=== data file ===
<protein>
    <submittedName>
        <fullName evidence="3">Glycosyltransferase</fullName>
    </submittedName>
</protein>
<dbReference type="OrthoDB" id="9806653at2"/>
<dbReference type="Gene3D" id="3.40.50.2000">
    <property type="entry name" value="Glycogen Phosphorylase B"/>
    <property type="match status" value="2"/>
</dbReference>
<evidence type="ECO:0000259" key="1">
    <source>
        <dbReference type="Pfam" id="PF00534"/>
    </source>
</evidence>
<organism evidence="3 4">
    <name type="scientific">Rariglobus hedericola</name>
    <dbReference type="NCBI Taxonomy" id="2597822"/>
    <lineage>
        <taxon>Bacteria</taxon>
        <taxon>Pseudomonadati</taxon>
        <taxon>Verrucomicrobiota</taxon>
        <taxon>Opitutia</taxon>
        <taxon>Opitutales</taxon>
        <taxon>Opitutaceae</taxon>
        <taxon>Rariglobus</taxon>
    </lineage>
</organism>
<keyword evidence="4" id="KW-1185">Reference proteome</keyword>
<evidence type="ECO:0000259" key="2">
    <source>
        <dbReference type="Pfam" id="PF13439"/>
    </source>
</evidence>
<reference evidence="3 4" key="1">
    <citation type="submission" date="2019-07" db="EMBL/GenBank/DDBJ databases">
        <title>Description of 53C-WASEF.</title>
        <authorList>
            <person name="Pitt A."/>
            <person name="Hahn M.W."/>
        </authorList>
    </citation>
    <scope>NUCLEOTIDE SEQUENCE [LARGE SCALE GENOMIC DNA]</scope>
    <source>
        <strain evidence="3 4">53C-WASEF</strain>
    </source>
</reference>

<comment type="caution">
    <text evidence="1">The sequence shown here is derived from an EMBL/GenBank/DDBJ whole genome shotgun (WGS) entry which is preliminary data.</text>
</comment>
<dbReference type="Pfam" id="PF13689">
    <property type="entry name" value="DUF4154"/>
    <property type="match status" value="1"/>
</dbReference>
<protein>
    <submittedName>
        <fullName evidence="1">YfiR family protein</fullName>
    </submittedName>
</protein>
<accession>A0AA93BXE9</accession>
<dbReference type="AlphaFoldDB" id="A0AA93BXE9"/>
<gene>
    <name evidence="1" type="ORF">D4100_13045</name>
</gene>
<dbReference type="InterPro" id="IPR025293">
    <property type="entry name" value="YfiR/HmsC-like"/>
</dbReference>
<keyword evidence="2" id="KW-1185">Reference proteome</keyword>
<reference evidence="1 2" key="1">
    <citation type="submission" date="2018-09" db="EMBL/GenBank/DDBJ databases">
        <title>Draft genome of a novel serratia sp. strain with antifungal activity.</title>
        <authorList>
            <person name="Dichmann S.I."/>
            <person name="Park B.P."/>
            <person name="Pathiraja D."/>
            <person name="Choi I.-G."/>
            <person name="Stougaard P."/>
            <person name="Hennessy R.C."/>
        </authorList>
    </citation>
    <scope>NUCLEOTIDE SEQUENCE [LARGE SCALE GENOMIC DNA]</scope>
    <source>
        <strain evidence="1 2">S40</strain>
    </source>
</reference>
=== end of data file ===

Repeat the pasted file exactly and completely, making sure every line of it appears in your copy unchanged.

<protein>
    <submittedName>
        <fullName evidence="3">Glycosyltransferase</fullName>
    </submittedName>
</protein>
<dbReference type="OrthoDB" id="9806653at2"/>
<dbReference type="Gene3D" id="3.40.50.2000">
    <property type="entry name" value="Glycogen Phosphorylase B"/>
    <property type="match status" value="2"/>
</dbReference>
<evidence type="ECO:0000259" key="1">
    <source>
        <dbReference type="Pfam" id="PF00534"/>
    </source>
</evidence>
<organism evidence="3 4">
    <name type="scientific">Rariglobus hedericola</name>
    <dbReference type="NCBI Taxonomy" id="2597822"/>
    <lineage>
        <taxon>Bacteria</taxon>
        <taxon>Pseudomonadati</taxon>
        <taxon>Verrucomicrobiota</taxon>
        <taxon>Opitutia</taxon>
        <taxon>Opitutales</taxon>
        <taxon>Opitutaceae</taxon>
        <taxon>Rariglobus</taxon>
    </lineage>
</organism>
<keyword evidence="4" id="KW-1185">Reference proteome</keyword>
<evidence type="ECO:0000259" key="2">
    <source>
        <dbReference type="Pfam" id="PF13439"/>
    </source>
</evidence>
<reference evidence="3 4" key="1">
    <citation type="submission" date="2019-07" db="EMBL/GenBank/DDBJ databases">
        <title>Description of 53C-WASEF.</title>
        <authorList>
            <person name="Pitt A."/>
            <person name="Hahn M.W."/>
        </authorList>
    </citation>
    <scope>NUCLEOTIDE SEQUENCE [LARGE SCALE GENOMIC DNA]</scope>
    <source>
        <strain evidence="3 4">53C-WASEF</strain>
    </source>
</reference>

<comment type="caution">
    <text evidence="1">The sequence shown here is derived from an EMBL/GenBank/DDBJ whole genome shotgun (WGS) entry which is preliminary data.</text>
</comment>
<dbReference type="Pfam" id="PF13689">
    <property type="entry name" value="DUF4154"/>
    <property type="match status" value="1"/>
</dbReference>
<protein>
    <submittedName>
        <fullName evidence="1">YfiR family protein</fullName>
    </submittedName>
</protein>
<accession>A0AA93BXE9</accession>
<dbReference type="AlphaFoldDB" id="A0AA93BXE9"/>
<gene>
    <name evidence="1" type="ORF">D4100_13045</name>
</gene>
<dbReference type="InterPro" id="IPR025293">
    <property type="entry name" value="YfiR/HmsC-like"/>
</dbReference>
<keyword evidence="2" id="KW-1185">Reference proteome</keyword>
<reference evidence="1 2" key="1">
    <citation type="submission" date="2018-09" db="EMBL/GenBank/DDBJ databases">
        <title>Draft genome of a novel serratia sp. strain with antifungal activity.</title>
        <authorList>
            <person name="Dichmann S.I."/>
            <person name="Park B.P."/>
            <person name="Pathiraja D."/>
            <person name="Choi I.-G."/>
            <person name="Stougaard P."/>
            <person name="Hennessy R.C."/>
        </authorList>
    </citation>
    <scope>NUCLEOTIDE SEQUENCE [LARGE SCALE GENOMIC DNA]</scope>
    <source>
        <strain evidence="1 2">S40</strain>
    </source>
</reference>